Wednesday, May 13, 2009


Today's not so bad, after all

Today is one of those days when if I blogged anything other than this ...

"Everything about me and around me is going to absolute sh-t -- and apologies to Kipling, but I am not keeping my head."

... well, it would be a baldfaced lie.

Hey, I've swallowed or ignored various and sundry pains, toils and troubles to come up with a decent blog post many a time. The daily obsession is an occupational hazard. In the news bidness, the beast must be fed, come hell, high water or hangover.

If I did have my head about me, I might tell some stories about the things I used to have to do as a reporter that, because of my own habits, I had to do with the worst kind of hangover, but ... well, OK:

Infant-mother murder scene; small plane crash; old-lady murder scene; small plane crash; violent psychiatric escapee; flooding; tornado damage; the worst car crashes you can imagine; house fires; house fire with burned bodies; others.

Ah ... this makes me realize that today's not as bad as all that.

Never mind. But let tomorrow be a better day.


Henry, you bore me.

Dream Song 14


Life, friends, is boring. We must not say so.
After all, the sky flashes, the great sea yearns,
we ourselves flash and yearn,
and moreover my mother told me as a boy
(repeatingly) ‘Ever to confess you’re bored
means you have no

Inner Resources.’ I conclude now I have no
inner resources, because I am heavy bored.
Peoples bore me,
literature bores me, especially great literature,
Henry bores me, with his plights & gripes
as bad as achilles,

who loves people and valiant art, which bores me.
And the tranquil hills, & gin, look like a drag
and somehow a dog
has taken itself & its tail considerably away
into mountains or sea or sky, leaving
behind: me, wag.
Right about here, DrLoboJo will note: "May you live in interesting times."

My times are definitely that!
Listen, Scarlet, it could always be worse . . .

I have a friend at work who says that, and I always warn him that saying that usually brings about whatever "worse" may be. sounds like you've covered some horrid stuff - sometimes we non-ink-stained-wretches forget the ugliness reporters are exposed to (kind of like cops; see people at the worst moments of their lives). The reminder keeps the rest of us humble.

Interesting times are around us, to be sure, but if we look carefully enough, the times are usually interesting. It's the people who are boring.
My doc is always trying to give me pills for depression. I tell him depression keeps me out of trouble. I get depressed but can' t go 5 minutes without seeing someone worse off than me. It can always be worse.
"Right about here, DrLoboJo will note: "May you live in interesting times."
My times are definitely that!"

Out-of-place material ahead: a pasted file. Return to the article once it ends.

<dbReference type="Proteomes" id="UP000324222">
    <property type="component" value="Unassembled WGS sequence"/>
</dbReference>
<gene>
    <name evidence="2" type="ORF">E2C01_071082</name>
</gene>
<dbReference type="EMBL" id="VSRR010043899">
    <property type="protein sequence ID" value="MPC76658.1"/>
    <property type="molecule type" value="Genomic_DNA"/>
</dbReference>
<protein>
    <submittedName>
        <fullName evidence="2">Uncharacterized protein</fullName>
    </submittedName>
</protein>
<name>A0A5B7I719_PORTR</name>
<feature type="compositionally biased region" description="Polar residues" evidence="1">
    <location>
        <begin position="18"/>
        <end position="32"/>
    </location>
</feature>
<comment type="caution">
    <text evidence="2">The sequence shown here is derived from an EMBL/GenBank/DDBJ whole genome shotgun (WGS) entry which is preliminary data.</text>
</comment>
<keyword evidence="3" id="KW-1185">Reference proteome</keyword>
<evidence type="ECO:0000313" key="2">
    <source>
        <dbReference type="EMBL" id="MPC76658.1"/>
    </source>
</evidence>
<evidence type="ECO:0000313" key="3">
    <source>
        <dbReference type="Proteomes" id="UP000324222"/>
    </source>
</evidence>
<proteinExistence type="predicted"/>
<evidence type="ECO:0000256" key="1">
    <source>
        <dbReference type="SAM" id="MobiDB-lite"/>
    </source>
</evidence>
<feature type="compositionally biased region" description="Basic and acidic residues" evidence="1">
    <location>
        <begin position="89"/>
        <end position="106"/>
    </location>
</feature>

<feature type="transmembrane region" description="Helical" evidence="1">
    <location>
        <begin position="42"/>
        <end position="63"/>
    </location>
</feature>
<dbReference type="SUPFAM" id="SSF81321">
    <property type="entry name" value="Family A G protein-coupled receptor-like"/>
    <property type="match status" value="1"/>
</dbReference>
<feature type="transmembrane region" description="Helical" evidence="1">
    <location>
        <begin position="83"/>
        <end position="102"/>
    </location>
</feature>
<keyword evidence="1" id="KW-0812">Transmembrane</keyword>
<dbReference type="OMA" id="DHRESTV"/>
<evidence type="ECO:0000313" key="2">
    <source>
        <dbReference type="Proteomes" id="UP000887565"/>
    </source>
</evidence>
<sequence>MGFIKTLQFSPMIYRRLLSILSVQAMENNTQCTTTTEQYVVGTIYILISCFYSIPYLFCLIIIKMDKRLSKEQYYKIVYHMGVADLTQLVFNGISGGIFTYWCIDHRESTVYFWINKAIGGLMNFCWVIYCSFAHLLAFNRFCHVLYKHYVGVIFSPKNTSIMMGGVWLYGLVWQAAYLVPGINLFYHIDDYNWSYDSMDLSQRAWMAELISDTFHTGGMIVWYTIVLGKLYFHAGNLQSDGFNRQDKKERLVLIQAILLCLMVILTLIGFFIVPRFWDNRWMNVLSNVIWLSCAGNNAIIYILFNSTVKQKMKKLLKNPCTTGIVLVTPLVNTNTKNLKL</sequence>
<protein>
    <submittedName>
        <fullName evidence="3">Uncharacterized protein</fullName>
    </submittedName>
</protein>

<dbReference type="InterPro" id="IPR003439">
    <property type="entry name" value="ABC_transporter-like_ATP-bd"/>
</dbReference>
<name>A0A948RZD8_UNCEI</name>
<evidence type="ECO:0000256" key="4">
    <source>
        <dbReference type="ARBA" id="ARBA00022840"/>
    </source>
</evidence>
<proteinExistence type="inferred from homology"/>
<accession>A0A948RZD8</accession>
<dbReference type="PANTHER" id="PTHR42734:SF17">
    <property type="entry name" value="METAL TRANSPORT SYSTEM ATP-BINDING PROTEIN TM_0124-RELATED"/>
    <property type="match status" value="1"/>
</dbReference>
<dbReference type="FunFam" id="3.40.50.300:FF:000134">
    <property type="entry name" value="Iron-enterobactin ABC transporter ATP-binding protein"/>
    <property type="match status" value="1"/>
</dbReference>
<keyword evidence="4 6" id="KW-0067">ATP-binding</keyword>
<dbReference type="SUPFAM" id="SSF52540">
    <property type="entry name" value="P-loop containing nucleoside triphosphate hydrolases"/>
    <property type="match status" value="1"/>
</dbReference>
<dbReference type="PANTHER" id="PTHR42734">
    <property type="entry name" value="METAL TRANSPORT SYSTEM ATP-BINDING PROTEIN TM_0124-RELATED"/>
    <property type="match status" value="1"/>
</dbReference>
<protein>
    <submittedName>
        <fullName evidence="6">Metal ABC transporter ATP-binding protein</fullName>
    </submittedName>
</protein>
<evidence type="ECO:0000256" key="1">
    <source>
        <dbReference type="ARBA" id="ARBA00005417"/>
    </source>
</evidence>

Well now, all times are interesting, but more interesting always seems to hover just out of sight waiting to surprise you. May your surprises be few.

You might want to reconsider those antidepressants though. Done right, they just make things normal. If however you love the black dog so much you crave his presence then get a bigger dog house bro.
Black dog?
And they can't be done in isolation. Magic bullets only exist when the magic results not from one thing, but from the cooperation of a few things.
Yer right. Take my close personal friend, Mr. Phentermine. We get only when Mr. Subway and Mr. Treadmill ALL get together.
"Black Dog" was Winston Churchill's name for his own depressive episodes. He actually took up painting as a cure, and became not only prolific, but skilled. Funny enough, many of his paintings done during his bleakest moments betray a desire to see as much light as possible - they are so bright, light seems to pour out of them.

Unlike another WWII national leader with pretensions as an artist, Churchill understood perspective and contrast, could do both portraits and landscapes with equal aplomb, and had not only a technique, but showed a vision all his own. Hitler's little pencil sketches and water colors from his pre-WWI days (I've actually seen a couple originals, in the special collections at the library at Alfred U; I have no idea how the University obtained them, and holding them made me feel dirty) betray his lack of understanding not only of these basics, but also a preference for imagining grandeur where it didn't exist.

Churchill gave not just light to his subjects, but through that light a view of them as luminescent. Hitler had no inner light, and his subjects were rendered as stilted, not just flat and uninteresting, but more banal than banal.

I think you could benefit from it. You see the light. I would enjoy seeing an attempt to portray your beloved Oklahoma. I think the light would be nearly blinding.
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